Sleep deprivation and procrastination do much more harm than good. Sleep expert from Texas A&M College of Medicine explains how much that all-nighter is hurting youóand your performance.
We will all probably encounter sleep deprivation at some point in our lives, whether willingly or unwillingly. Still, if you think staying awake all night is beneficial to your study habits, think again.
‘A sleep deprived brain is dysfunctional’
"Sleep deprivation's effect on working memory is staggering," said David Earnest, PhD, a professor with the Texas A&M College of Medicine who studies circadian rhythms (our 24-hour body clocks). "Your brain loses efficiency with each hour of sleep deprivation."
Most people need at least seven to eight hours of sleep at night for the body and brain to function normally. So, if you stay up all night, missing out on the recommended amount of sleep, your brain will be equally as wearyórendering a sharp decrease in performance for specific learning and memory tasks.
All-nighters activate short-term, not long-term memory
Let's face it, we only pull all-nighters when we've fallen behind and are trying to rapidly catch up on information or a project. But quickly trying to cram this information into our brains only uses short-term memoryóand long-term memory is what we need to recall and retain most facts.
"When we try to learn information quickly, we're only enabling short-term memory," Earnest said. "This memory type extinguishes rapidly. If you don't 're-use' information, it disappears within a period of a few minutes to a few hours. Cramming doesn't allow information to assimilate from short-term to long-term memory, which is important for performing well on a project or exam."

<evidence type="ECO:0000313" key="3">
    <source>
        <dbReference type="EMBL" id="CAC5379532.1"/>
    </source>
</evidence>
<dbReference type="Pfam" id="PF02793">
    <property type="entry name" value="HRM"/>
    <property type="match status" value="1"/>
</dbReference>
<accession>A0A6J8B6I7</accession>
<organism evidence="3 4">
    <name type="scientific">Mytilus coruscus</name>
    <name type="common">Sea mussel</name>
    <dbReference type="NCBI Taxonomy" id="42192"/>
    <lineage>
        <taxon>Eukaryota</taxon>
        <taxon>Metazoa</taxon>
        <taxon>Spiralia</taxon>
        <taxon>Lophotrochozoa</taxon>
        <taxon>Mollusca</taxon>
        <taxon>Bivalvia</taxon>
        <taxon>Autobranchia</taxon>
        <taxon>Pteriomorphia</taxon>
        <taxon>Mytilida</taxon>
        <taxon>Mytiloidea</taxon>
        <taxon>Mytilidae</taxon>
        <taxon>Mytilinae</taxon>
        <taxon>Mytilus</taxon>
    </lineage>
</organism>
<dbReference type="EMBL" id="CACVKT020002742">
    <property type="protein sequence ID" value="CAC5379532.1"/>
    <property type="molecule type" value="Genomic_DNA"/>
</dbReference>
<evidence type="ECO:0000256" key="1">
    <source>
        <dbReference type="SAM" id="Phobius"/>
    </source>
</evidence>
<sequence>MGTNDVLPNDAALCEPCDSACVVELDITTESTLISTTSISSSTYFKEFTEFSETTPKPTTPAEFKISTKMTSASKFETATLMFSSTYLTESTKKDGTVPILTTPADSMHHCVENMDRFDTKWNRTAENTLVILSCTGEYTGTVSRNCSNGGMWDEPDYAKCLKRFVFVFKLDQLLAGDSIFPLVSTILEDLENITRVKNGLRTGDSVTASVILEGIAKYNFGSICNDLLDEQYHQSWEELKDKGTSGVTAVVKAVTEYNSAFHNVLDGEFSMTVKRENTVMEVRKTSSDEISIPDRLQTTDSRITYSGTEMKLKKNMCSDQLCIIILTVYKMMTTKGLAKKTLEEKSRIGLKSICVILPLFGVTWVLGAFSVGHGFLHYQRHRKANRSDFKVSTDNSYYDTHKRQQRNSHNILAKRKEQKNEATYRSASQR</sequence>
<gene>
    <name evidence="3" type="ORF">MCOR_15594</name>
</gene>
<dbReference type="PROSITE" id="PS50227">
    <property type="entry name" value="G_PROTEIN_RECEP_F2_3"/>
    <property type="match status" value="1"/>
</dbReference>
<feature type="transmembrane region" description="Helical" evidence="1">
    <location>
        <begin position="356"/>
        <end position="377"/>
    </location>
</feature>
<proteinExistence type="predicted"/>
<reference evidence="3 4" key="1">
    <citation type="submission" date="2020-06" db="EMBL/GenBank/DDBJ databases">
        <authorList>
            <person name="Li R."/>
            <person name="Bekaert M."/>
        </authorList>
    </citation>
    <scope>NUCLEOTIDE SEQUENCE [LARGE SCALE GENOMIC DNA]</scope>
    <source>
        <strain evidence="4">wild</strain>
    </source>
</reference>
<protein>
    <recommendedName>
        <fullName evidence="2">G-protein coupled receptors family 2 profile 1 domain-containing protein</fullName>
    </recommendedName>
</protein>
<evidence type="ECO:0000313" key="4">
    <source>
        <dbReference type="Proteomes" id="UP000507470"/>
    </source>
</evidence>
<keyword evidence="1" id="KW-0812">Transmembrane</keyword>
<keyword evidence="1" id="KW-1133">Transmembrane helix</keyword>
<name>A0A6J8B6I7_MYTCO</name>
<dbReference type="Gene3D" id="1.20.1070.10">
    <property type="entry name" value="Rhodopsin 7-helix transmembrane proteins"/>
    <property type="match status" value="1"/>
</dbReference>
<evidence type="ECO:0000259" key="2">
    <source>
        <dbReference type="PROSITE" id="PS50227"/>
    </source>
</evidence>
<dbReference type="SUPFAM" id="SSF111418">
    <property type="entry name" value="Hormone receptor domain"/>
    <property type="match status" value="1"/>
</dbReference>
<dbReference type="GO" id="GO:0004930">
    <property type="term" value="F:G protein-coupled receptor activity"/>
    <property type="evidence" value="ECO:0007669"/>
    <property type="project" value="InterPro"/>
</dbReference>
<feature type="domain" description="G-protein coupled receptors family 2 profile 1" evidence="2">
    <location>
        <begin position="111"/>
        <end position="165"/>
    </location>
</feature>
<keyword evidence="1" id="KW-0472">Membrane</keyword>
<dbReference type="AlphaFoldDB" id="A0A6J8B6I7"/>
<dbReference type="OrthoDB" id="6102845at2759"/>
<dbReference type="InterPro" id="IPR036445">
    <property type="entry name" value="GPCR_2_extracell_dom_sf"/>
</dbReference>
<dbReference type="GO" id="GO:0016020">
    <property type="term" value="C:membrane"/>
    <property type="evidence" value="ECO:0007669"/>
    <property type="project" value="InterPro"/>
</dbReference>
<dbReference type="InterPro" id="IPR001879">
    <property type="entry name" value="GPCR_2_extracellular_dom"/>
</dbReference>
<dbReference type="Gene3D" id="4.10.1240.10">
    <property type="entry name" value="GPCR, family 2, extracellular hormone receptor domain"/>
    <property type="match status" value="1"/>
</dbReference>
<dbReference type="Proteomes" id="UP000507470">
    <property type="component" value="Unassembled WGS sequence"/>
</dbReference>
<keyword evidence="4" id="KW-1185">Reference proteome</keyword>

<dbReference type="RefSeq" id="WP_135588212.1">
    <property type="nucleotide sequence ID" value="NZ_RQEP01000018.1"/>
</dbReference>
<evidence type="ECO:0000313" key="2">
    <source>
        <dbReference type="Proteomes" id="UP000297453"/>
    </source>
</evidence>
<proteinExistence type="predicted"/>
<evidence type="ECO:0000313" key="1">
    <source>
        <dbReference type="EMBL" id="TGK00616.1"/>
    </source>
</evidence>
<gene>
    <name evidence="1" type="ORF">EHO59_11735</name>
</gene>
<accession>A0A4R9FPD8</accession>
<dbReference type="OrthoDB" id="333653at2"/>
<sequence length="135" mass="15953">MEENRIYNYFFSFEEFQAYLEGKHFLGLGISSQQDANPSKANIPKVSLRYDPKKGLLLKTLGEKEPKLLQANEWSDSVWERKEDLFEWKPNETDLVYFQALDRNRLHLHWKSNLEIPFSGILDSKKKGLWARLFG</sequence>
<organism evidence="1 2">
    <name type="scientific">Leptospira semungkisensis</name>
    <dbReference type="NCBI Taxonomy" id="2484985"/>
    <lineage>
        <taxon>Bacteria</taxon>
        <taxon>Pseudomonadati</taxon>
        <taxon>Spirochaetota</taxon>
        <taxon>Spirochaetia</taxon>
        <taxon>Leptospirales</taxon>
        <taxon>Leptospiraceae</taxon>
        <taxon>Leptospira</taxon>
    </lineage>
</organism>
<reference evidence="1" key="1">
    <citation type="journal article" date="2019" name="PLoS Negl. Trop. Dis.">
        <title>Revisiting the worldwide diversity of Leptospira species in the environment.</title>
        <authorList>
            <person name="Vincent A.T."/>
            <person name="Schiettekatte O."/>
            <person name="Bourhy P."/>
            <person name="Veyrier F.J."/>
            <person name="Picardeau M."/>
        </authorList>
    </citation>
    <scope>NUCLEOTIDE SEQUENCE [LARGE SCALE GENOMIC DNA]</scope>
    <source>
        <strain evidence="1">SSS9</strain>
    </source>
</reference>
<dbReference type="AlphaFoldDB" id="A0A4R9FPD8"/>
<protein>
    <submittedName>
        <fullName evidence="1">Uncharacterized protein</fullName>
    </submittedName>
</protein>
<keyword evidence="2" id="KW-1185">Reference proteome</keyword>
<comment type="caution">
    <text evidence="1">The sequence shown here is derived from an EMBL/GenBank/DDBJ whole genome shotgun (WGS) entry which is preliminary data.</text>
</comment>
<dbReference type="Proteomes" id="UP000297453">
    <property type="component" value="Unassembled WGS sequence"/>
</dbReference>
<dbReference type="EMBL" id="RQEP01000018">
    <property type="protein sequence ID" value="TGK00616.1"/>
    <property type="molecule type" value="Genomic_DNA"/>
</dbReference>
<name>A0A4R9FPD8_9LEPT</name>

Remember Dory's short-term memory problems in Finding Nemo? That's your brain on an all-nighter.
Use it, or you'll lose it
Earnest said studying in small increments, well in advance of an exam, is your best bet to achieve a good score. In other words, use it or you'll lose it.
"It's fruitless to prepare for an exam hours beforehand," he said. "The optimal study method is to stay on top of things and prepare by studying in small chunks (20 to 30 minutes), multiple times per day, three to four days in advance of the test. By going through information numerous times, you're allowing your brain to move those facts to long-term memory for better recall."
"I tell our medical students that verbal rehearsal is what moves content from short-term to long-term memory," Earnest continued. "Repeating information, whether out loud or verbalizing it in your thoughts, helps spur this process forward."
Study earlier for better retention
As the day wears on, the brain also becomes wearier. This daily rhythm in cognitive performance is controlled by our body clocks, and performance for learning and memory is higher during the morning and day, not late at night.
"As the day progresses into the night, the brain's performance significantly decreases," Earnest said. "So, by studying all night, you're essentially swimming upstream and fighting against your body's natural rhythms. Peak cognitive efficiency occurs much earlier in the day."
Instead of staying up all night, Earnest recommends studying as much as you can until bedtime and waking up early in the morning before a test to go over the material again. "Sleep rejuvenates by providing an opportunity for the metabolism, body and brain to slow down and recover," he said. "It's crucial that it's not missed."
Ditch the sound bite mentality
It's easy to become overwhelmed with the tasks in front of you, especially since there are only so many hours in a day to achieve our goals.
"The problem is our society thinks in sound bites," Earnest said. "We believe we can comprehend information at the last minute, which is unwise. "If we perpetuate this habit in college, it will have a great impact on us both academically and personally. Establishing good habits early on is the key to success."